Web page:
Volume 626, June 2019
|Number of page(s)||18|
|Published online||12 June 2019|
Identifying galaxy mergers in observations and simulations with deep learning
SRON Netherlands Institute for Space Research, Landleven 12, 9747 AD Groningen, The Netherlands
2 Kapteyn Astronomical Institute, University of Groningen, Postbus 800, 9700 AV Groningen, The Netherlands
3 Leiden Observatory, Leiden University, PO Box 9513, 2300 RA Leiden, The Netherlands
Accepted: 10 May 2019
Context. Mergers are an important aspect of galaxy formation and evolution. With large upcoming surveys, such as Euclid and LSST, accurate techniques that are fast and efficient are needed to identify galaxy mergers for further study.
Aims. We aim to test whether deep learning techniques can be used to reproduce visual classification of observations, physical classification of simulations and highlight any differences between these two classifications. As one of the main difficulties of merger studies is the lack of a truth sample, we can use our method to test biases in visually identified merger catalogues.
Methods. We developed a convolutional neural network architecture and trained it in two ways: one with observations from SDSS and one with simulated galaxies from EAGLE, processed to mimic the SDSS observations. The SDSS images were also classified by the simulation trained network and the EAGLE images classified by the observation trained network.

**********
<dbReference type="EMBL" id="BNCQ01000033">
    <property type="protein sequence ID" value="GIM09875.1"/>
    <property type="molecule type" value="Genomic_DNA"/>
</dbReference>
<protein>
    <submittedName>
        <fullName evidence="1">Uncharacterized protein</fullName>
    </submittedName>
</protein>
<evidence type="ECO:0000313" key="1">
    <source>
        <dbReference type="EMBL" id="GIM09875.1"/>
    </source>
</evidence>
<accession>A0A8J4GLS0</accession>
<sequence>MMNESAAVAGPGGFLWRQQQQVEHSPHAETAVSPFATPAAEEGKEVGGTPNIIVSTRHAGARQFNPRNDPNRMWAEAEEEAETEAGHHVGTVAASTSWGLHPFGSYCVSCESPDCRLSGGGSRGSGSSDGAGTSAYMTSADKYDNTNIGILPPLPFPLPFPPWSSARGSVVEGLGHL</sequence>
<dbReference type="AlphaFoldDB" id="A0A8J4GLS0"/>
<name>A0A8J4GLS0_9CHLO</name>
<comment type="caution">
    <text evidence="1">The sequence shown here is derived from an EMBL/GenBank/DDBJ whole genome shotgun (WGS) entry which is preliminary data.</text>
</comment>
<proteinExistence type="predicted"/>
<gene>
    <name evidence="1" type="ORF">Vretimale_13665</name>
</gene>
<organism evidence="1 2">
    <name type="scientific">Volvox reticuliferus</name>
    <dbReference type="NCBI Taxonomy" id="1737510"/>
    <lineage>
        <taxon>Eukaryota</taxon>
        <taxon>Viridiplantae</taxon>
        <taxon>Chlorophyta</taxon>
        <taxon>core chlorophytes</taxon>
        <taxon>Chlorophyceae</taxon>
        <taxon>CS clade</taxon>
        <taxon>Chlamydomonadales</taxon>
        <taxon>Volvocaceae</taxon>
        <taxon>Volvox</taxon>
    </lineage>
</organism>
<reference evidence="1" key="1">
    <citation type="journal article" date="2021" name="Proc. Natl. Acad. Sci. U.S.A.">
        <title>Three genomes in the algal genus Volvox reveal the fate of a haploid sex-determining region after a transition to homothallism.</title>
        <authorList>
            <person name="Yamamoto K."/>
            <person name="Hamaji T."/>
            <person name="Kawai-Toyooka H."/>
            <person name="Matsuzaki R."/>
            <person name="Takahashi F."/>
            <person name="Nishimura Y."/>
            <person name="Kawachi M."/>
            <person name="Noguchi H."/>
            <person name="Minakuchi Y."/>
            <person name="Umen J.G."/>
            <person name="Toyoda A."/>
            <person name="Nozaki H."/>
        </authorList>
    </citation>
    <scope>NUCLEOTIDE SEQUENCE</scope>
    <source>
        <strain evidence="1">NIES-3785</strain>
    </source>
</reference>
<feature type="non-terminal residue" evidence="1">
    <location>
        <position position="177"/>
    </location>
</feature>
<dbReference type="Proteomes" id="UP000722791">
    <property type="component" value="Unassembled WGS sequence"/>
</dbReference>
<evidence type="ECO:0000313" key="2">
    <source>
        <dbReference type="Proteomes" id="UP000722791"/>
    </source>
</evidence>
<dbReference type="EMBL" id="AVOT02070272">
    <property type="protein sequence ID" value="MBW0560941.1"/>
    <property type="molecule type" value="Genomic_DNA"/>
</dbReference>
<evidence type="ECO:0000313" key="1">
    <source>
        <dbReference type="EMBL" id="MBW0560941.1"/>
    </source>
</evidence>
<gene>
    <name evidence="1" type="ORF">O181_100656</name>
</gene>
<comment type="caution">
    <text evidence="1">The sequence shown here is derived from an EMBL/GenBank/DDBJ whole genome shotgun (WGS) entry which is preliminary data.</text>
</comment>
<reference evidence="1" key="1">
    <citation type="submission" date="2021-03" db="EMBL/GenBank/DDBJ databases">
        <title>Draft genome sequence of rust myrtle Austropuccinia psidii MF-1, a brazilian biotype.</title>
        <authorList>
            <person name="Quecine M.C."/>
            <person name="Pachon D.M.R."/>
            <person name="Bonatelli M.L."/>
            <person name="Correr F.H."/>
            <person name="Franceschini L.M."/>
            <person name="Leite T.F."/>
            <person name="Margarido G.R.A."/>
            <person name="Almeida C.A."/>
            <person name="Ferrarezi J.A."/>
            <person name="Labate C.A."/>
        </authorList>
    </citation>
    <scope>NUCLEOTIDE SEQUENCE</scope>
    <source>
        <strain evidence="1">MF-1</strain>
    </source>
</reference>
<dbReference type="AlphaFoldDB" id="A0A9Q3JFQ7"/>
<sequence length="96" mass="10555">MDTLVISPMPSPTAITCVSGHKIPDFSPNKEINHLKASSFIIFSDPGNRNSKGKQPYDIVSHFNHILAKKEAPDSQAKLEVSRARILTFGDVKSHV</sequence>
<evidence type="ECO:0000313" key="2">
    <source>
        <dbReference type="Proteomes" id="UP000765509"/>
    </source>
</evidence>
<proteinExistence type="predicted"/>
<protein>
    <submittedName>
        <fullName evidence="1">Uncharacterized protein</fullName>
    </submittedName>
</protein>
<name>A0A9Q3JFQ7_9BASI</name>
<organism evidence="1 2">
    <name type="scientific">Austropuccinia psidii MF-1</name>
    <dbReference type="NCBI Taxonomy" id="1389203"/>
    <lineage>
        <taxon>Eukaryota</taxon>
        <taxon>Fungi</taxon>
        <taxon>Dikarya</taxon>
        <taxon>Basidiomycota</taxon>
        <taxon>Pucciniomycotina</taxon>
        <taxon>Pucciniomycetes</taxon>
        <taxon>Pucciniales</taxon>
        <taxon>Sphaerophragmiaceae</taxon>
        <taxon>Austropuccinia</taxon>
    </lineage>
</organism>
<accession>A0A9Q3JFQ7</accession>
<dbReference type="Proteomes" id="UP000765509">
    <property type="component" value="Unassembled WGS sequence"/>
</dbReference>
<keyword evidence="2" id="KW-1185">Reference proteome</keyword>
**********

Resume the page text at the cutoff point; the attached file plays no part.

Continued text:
Results. The observationally trained network achieves an accuracy of 91.5% while the simulation trained network achieves 65.2% on the visually classified SDSS and physically classified EAGLE images respectively. Classifying the SDSS images with the simulation trained network was less successful, only achieving an accuracy of 64.6%, while classifying the EAGLE images with the observation network was very poor, achieving an accuracy of only 53.0% with preferential assignment to the non-merger classification. This suggests that most of the simulated mergers do not have conspicuous merger features and visually identified merger catalogues from observations are incomplete and biased towards certain merger types.
Conclusions. The networks trained and tested with the same data perform the best, with observations performing better than simulations, a result of the observational sample being biased towards conspicuous mergers. Classifying SDSS observations with the simulation trained network has proven to work, providing tantalising prospects for using simulation trained networks for galaxy identification in large surveys.
Key words: galaxies: interactions / techniques: image processing / methods: data analysis / methods: numerical
© ESO 2019
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